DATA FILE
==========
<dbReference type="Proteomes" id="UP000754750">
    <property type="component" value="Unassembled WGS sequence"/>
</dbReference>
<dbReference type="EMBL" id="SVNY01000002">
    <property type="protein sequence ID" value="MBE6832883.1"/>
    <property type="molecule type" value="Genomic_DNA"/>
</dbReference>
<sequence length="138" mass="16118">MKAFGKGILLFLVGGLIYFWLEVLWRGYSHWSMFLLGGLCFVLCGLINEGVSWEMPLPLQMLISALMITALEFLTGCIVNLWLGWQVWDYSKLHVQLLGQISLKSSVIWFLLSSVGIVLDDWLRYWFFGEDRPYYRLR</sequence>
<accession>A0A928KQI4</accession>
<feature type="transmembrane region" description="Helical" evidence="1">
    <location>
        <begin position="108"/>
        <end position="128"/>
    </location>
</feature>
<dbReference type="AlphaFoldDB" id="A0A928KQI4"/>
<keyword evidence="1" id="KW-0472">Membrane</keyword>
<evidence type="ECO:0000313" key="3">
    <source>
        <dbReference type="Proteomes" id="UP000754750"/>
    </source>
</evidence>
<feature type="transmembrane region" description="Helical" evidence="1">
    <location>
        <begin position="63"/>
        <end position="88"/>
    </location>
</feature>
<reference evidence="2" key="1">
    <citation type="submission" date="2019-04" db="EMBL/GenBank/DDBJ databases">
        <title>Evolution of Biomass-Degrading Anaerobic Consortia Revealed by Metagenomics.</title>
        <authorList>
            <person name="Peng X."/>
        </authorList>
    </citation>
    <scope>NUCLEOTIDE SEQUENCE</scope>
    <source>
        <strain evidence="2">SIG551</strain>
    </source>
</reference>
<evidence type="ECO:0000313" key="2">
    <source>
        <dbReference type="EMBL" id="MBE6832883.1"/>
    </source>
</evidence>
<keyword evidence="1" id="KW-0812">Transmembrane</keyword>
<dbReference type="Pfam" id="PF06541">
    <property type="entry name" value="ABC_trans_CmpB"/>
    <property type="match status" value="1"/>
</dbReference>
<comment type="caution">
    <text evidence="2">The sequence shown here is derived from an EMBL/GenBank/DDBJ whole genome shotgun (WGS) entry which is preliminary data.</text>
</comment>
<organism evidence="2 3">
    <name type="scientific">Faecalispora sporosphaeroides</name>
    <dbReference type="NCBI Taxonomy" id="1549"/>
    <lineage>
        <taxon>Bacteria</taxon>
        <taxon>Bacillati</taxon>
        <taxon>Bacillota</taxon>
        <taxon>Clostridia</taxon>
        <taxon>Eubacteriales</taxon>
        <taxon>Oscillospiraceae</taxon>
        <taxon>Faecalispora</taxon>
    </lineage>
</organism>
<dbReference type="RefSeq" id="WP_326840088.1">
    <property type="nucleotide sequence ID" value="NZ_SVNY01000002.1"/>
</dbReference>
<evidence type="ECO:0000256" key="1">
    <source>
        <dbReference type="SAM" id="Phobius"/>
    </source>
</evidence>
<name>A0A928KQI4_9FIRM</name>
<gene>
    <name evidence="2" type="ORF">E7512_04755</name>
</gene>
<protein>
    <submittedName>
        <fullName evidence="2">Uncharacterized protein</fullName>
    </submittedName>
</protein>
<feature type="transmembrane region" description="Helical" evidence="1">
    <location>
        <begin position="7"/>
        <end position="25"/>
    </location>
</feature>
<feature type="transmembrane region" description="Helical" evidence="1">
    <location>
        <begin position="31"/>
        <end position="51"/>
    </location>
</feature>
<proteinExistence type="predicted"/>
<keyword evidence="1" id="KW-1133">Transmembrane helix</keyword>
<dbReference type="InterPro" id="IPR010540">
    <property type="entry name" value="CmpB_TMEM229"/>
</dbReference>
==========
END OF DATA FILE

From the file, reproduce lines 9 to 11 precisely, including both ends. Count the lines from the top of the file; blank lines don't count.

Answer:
<accession>A0A928KQI4</accession>
<feature type="transmembrane region" description="Helical" evidence="1">
    <location>